Church leaders, MPs and peers are stepping up their campaign to have Christmas church services allowed, amid growing concern about the lockdown’s impact on church life.
The Faith Task Force last week handed a dossier of evidence to Cabinet Office Minister Michael Gove and Communities Secretary Robert Jenrick that argued that places of worship are Covid-secure and worship itself is vital for people’s mental well-being.
The plans for churches over Christmas are expected to be unveiled today along with details of the government's Covid winter plan at a press conference at 7pm with Boris Johnson, who is still isolating, along with Professor Chris Whitty, chief medical officer, and Andrew Pollard, director of the Oxford Vaccine Group.
The Faith Task Force’s submission to Gove and Jenrick coincided with a cross-party plea from MPs and peers, organised by Catholic Union president, Sir Edward Leigh MP, to the Prime Minister for churches to re-open for services by Christmas.
In the letter, signed by 49 MPs and 27 peers, Sir Edward wrote: “We hope you will provide a guarantee that all people across England – regardless of where they live – will be able to go to church this Christmas. The Christmas message of hope is needed more than ever in a year that has brought dark days for so many people”.
Among those who signed are former Conservative leader Iain Duncan-Smith, former Bishop of London Lord Chartres, and religious freedom campaigner Lord Alton.
They are calling for churches to re-open after the current lockdown measures expire on December 2, referring to Chief Medical Officer Chris Whitty saying that there is no evidence that places of worship spread the coronavirus.
The Faith Task Forces document also refers to places of worship having very little part to play in spread of the pandemic. The report says that since re-opening there have been just 47 incidents of infection linked to all places of worship across the UK – equivalent to a fraction of one per cent – since their re-opening after the first lockdown.
The dossier, Keeping Public Worship Safe for the Future, says that places of worship had combined their national guidelines with their own guidelines, according to different religions’ traditions. “This approach has rendered places of worship among the most covid secure places of gathering, and worship events among the most covid-secure events in England,” says the report, written by public health advisers to the Church of England and the Roman Catholic Church. It also argued that places of worship should be open because they are good for social cohesion and for mental well-being.
While the Task Force represents all faiths, its key issue now is getting churches open with Christmas looming. Services on December 24 and 25 as well as Advent carol services are the most popular of the year although congregation numbers would have social distancing restrictions. Churches of all denominations are currently open for private prayer but there are services online.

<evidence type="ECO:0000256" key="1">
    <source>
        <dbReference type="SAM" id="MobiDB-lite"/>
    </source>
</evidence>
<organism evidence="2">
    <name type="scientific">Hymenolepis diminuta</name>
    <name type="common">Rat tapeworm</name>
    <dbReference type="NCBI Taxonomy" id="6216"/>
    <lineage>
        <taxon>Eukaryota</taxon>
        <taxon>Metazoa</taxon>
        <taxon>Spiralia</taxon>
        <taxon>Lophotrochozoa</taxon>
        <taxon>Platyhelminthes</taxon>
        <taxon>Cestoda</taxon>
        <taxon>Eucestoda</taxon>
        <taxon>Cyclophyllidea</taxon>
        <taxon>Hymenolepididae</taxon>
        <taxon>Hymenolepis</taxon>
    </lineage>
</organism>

The letter from MPs and peers stressed that they all wanted the infection rates brought down but other issues were also at stake. “It’s essential that measures to control the virus are based on evidence and respect people’s fundamental freedoms, including the right to worship in accordance with their beliefs.”
The Task Force document also stressed the role that places of worship play in society: “Places of Worship are community settings where friends, family and community gather. They are much more than just ‘Places of Worship’, whether for private or communal prayer. They are the fabric that knot communities together and we must not underplay their significance both in practice and symbolically for the faith communities they serve.”
The Catholic Union’s head of public affairs, James Somerville-Meikle, commented: “This week is a huge test of whether the Government understands the importance of faith to people’s lives and is prepared to reflect that in policy. We’re not asking for special treatment, but for religious services to be treated like other services deemed essential for health and wellbeing.”
Meanwhile, a group of church leaders has launched a claim for judicial review of the English and Welsh government’s unprecedented decisions to close churches during lockdown. The 122 church leaders from different traditions are pursuing legal action against the Secretary of State for Health and Social Care claiming that the decision to ban worship services during the current lockdown is unlawful. The leaders will also challenge the Welsh Assembly’s decision to close churches during its three week firebreak which ended on November 9, but which could be in place again in the New Year.
Supported by the Christian Legal Centre, the leaders are seeking permission for judicial review on the grounds that government restrictions on public worship breach Article 9 rights, including the freedom of Christians to manifest their religion or beliefs in communal worship, teaching, practice and observance.